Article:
Please pray for my longtime reader and dear friend James Huggins. A member of my American family, really.
James was diagnosed yesterday with COVID-19, among other serious ailments that come with age.
As with so many seniors, COVID was likely contracted in a nursing facility.
I love James and I am moved to tears—humbled—that he urged his kids to contact me as soon as he was hospitalized, so as to keep me in the loop. We are usually in regular contact on Facebook, which he joined at my urging. We had messaged about a month or two ago, and I had been worrying about James since he fell silent.
Over the years, my column has proven a good litmus test for drawing quality people to me. And James was one of the first to hound me mercilessly on WND.COM, in the early 2000s, for what he believed was my misguided anti-war stance. (Archive here.)
But so bright and free a man is James (“I’m cleaning my guns on the kitchen table,” he would email), that he quickly came to the philosophy of freedom, which precluded much of the Republican Party’s politics, and certainly Bush’s war.
After we had had one of our arguments about Bush’s war, James once wrote, at WND, that he’d rather go up against Saddam Hussein’s Republican Guards than confront Mercer. So enamored was I of the man’s good-natured, Southern flare—idiom and humor—that I urged James to contribute to BAB.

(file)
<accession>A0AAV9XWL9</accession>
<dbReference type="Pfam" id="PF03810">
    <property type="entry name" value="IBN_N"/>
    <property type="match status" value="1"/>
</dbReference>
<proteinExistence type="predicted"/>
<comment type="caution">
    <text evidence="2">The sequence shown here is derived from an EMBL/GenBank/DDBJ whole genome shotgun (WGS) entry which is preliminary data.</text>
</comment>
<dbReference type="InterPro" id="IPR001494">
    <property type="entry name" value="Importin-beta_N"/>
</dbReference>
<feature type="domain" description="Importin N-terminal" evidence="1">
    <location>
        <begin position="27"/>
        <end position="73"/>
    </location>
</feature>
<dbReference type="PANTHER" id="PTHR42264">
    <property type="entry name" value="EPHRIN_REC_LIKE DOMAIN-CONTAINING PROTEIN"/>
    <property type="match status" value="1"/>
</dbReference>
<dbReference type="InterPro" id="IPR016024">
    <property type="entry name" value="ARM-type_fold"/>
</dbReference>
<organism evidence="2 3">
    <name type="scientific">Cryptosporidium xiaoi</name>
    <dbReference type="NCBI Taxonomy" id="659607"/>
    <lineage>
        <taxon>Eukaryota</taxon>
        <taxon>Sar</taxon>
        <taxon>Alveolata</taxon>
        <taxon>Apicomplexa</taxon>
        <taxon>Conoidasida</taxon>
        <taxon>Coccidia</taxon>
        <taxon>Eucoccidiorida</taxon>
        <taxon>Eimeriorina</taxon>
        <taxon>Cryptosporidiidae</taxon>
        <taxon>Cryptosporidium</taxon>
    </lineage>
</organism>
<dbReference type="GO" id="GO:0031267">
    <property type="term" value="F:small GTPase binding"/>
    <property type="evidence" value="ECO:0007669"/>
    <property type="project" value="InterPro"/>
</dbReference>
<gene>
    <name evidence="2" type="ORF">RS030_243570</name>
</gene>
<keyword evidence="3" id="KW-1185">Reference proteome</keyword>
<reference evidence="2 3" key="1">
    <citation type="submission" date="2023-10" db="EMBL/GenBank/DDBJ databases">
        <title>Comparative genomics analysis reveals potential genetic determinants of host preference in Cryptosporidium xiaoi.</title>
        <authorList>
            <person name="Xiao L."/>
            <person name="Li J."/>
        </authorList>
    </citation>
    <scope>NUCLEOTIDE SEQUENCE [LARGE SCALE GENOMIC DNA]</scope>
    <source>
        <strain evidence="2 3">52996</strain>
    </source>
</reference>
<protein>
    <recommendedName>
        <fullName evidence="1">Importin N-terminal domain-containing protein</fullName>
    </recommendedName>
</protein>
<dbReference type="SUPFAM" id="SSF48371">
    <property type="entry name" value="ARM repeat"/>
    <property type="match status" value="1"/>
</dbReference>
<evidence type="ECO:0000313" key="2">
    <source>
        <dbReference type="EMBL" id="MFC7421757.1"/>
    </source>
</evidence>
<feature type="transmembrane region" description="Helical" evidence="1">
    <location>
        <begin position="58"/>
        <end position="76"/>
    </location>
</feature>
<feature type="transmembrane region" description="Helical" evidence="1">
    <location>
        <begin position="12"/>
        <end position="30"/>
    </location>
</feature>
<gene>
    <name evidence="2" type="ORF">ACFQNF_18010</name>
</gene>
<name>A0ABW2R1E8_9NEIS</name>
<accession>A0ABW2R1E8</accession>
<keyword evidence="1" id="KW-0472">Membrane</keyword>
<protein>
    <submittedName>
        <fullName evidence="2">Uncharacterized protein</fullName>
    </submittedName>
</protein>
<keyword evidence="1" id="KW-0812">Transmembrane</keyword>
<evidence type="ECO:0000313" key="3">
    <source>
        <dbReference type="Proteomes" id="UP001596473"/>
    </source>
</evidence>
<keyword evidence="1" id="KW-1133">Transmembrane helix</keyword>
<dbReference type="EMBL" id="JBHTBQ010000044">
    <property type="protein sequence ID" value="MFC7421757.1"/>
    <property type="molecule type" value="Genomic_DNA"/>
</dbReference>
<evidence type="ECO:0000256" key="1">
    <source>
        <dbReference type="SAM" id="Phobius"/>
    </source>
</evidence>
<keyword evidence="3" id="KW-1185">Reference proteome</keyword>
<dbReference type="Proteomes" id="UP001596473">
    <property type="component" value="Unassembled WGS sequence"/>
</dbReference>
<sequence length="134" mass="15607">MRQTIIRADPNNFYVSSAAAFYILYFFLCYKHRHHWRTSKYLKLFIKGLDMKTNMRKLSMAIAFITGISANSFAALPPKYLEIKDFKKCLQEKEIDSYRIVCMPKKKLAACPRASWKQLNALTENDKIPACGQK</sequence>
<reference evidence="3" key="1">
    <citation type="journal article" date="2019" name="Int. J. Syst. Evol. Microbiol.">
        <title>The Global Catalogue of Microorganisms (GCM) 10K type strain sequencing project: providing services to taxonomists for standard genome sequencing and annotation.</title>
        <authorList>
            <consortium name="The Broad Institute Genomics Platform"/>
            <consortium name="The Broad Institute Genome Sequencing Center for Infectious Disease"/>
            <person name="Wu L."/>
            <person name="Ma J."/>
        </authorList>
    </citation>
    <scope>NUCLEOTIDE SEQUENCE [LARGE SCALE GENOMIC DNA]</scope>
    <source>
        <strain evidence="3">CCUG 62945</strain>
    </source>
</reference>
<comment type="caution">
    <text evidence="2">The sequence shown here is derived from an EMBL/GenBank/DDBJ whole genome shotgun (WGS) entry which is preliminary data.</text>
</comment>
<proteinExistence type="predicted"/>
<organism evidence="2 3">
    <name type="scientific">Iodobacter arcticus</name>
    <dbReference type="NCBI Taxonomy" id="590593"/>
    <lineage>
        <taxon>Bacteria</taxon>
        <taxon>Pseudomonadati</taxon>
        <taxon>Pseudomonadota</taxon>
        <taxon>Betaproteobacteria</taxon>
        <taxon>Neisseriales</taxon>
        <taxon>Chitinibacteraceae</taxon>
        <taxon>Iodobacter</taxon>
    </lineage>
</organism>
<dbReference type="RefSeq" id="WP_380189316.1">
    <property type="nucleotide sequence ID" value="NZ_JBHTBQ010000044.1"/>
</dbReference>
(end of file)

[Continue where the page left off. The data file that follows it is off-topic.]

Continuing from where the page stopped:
James soon became a regular and valued contributor to my Barely A Blog. Regrettably, BAB’s thriving Comments section was closed, at the urging of one Christy Kiltz, an arrogant web-developer to avoid. (This Oregonian, and the coven of tantrum-prone witches that huddled at her office, generally got irate when their client dared to politely reject their ugly designs and rotten, shrill advice. Apparently, a client’s role is to comply with the girl gurus. (Kiltz, moreover, has the audacity to call herself a guru of coding, when she could not even convert a PHP archive to WordPress for me. A real guru did it in a matter of days.) Sadly, however, Kiltz was successful in intimidating me into closing “Comments.” (“Spam,” you know.) At the behest of this unpleasant and errant brander and developer, I lost the readers that frequented the site daily. With my blog closed to Comments, I also lost valued, daily contact with James Huggins.
Here are some of his BAB blog posts:
“In Defense Of David Koresh.” [Well, of course.]
This bright, funny and fabulous granddad deserves—and must have—many good years ahead. Join me in praying he gets them.